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December 02
2013年12月2日

不恥下問、三顧茅廬 ──
細看高教國際化的不足

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談到國際化,有說:大學生要有國際觀。是這樣嗎?為什麼先要求大學生做到國際化?

經常有人問我:你用什麼高薪聘請教授?為什麼台灣缺少國際、外籍學者?貴校國際排名甚佳,是否傑出教授就會因此而自動投靠?該用什麼秘方吸引國際學生?

當然,最常被大家設想的答案必然是跟薪水、資源相關的因素,其次是英語教學、大學的聲望是否容易吸引人才。除了經費充裕、大學排名較佳之外,要促進高教國際化,其實還有其他更根本的問題被忽視了。

也許是由於表面民主給社會帶來的「選舉文化」所致,大學裏及社會上往往把大學裏的各類「人才」當成「候選人」或者「求事者」來看待;甚至有人認為大學高高在上,因此對人才多方為難。這就糟糕了!

大學想招聘的理當是優秀人才,良師不僅出高徒,而且會吸引不斷增長的外來資助。許多優秀的資深人才大多早已有很好的職務,並不那麼希罕「貴單位的高姿態」;而不惜彎腰哈背的求職者,很可能目前並無理想的工作,也因此較不可能是最理想的人才。就算退一步說,即使是正在人力巿場上徘徊流連、待業中的年輕學者,通常也會擇良木而棲,值得好的大學以禮相待。因為無論資深或資淺,大家總是比較願意到尊重自己的單位服務。對應徵者以禮相待,應該是社會上、大學裏最起碼的態度。

台港應徵者最常被當面責問的題目,就是:「你為什麼對本校(本單位)感興趣?」或者,「你為什麼不申請別校(其它單位)?」多麼無聊的問題。難道不應該強調:「本校(本單位)十分優秀,希望你多多考慮,有什麼要求,請不吝指教。」如果能持著這樣的態度,我們一定能了解「本校(本單位)」有哪些地方可以改進。

沒有現代化的做法與心態,怎麼可能找到國際專家(不一定是外國人或外地人);沒有國際觀的專家,又怎麼可能教育出具國際觀的學生,或者要求學生具有國際視野呢?所以無論如何,大學要放低身段,不停地求才。這種海納百川、廣納英才的做法,是美國國力強盛的根本原因。人力資源是國家競爭力的主力;港台的大學如果做不到這一點,高教國際化必然是個奢望。

要求大學生做到國際化,應該先要求大學與教師達到國際標準。「不恥下問、三顧茅廬」是古人標示的理想,禮失求諸野,而今國際化的洋人做到了,我們有待改進。


Ready to inquire about the unknown and knock on doors –
a close look into deficiency in internalisation of higher education

When it comes to internationalisation, one common view is that university students should have an international vision. Is that so? Why do we demand that university students be internationalised?

I have been frequently asked such questions: "What high salaries could you offer to attract professors? Why is there a shortage of international and foreign scholars in Taiwan? If your university ranks high in world university ranking, would renowned professors seek teaching positions in your university of their own accord? What kind of secrets did you use to attract international students?"

Of course, the most likely answers people thought of are closely associated with salaries and resources. The English teaching environment and the reputation of the university come second in attracting talents. But people forget that, in addition to sufficient funds and high rankings, some fundamental issues are often ignored, if we wish to promote the internationalisation of higher education.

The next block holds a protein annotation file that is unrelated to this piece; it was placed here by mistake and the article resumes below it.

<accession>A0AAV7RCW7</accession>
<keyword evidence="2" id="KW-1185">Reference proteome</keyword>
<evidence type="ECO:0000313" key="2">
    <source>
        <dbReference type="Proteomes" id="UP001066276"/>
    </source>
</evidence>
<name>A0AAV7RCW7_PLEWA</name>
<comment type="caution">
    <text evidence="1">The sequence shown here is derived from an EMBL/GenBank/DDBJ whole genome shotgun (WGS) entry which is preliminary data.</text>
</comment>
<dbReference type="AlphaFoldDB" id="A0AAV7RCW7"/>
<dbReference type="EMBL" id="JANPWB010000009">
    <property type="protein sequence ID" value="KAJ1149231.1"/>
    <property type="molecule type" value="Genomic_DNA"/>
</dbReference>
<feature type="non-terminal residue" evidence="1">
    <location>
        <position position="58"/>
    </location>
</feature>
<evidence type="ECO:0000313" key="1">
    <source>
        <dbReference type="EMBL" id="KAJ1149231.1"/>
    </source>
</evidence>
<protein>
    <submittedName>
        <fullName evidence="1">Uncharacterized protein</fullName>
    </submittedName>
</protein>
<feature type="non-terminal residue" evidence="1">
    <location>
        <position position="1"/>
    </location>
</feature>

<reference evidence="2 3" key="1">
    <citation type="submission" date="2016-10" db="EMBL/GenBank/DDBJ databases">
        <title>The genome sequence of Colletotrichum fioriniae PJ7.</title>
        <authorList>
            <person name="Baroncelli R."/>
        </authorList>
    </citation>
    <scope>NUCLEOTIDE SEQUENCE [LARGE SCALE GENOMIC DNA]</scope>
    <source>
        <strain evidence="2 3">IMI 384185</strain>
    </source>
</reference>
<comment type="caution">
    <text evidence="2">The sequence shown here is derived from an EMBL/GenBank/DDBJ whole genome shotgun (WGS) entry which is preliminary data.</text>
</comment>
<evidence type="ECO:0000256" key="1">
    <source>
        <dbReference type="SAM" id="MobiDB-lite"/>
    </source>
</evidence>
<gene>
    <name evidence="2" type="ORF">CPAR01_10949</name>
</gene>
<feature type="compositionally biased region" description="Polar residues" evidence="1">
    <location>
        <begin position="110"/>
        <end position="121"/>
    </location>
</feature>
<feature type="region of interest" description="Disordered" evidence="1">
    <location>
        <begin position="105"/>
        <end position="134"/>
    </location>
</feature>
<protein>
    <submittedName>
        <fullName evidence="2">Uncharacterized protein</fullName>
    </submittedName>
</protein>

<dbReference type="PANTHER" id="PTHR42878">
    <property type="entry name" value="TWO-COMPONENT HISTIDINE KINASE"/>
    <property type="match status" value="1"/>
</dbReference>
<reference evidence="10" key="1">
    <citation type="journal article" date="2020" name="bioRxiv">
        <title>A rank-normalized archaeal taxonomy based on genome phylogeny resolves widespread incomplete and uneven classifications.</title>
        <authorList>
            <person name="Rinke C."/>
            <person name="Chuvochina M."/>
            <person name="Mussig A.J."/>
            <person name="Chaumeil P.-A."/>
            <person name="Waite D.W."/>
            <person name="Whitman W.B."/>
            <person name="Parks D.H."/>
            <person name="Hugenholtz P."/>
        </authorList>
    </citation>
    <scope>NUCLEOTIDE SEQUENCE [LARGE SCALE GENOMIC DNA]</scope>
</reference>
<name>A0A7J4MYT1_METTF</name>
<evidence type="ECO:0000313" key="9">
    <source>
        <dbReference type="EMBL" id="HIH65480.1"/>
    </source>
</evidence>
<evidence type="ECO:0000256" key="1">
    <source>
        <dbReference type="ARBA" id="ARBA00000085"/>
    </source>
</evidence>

Many people in universities, and in society at large, regard all sorts of talented people and geniuses as "candidates" or "job-hunters", which is the result of the seemingly democratic and prevalent "election culture". It will be a pity if people go so far as to think of universities as superior places and exert excessive demands while dealing with talented people and scholars.

It goes without saying that universities should recruit outstanding talent. Teachers of superior-class not only cultivate excellent students, they help to attract ever-increasing funds. Many outstanding senior scholars have long held, well-desired positions and would not feel it a special honour when a "great university assumes a lofty attitude" towards them, while those doing their utmost to seek positions with crooked knees are probably people without decent positions and, most probably, not necessarily the first-class scholars you really want. Even those young scholars who are wandering in the human resources market, looking for suitable positions, will usually choose the right universities, just like good birds perching themselves on the right branches. Scholars, young or senior, are willing to serve a university that is equally willing to respect them. Giving applicants due respect is the basic attitude our society and universities should adopt.

In Taiwan, the most frequently asked questions applicants face are: "Why are you interested in our university?" or "Why don't you apply for a position in other universities?" What idiotic questions! Why can't you emphatically say, "Our university (or department) enjoys a prestigious academic position"; and we hope you would give it serious consideration. Please tell us your requirements and suggestions." If we could adopt such an attitude, I am sure we would be able to learn about areas that require improvement.

Without modern practices and mentality, how could one succeed in recruiting international experts and scholars (not necessarily foreigners or those from other places)? Without experts and scholars with international vision, how could we cultivate and turn out students with international vision or request that they have international views? Anyway, the university should stoop to recruit excellent scholars. Being ever ready to recruit all sorts of talents and embrace novel notions is the main driving force for US prosperity. Human resources are the main force of a nation's competitive edge. If universities in Hong Kong and Taiwan fail to understand this and put it into practice, internationalisation of higher education is nothing but an extravagant wish.

Universities and university teachers should first attain international standards before we require students to strive for internationalisation. Never feeling ashamed to ask and learn from your subordinates and being willing to knock on the doors repeatedly to urge the talented personage to take up a responsible position, are stories demonstrating our ancestor's eagerness to seek talented personages. Such good practices are lost in our own culture but picked up by countries that have attained internationalisation. We should make more effort to catch up.

December 2, 2013

 

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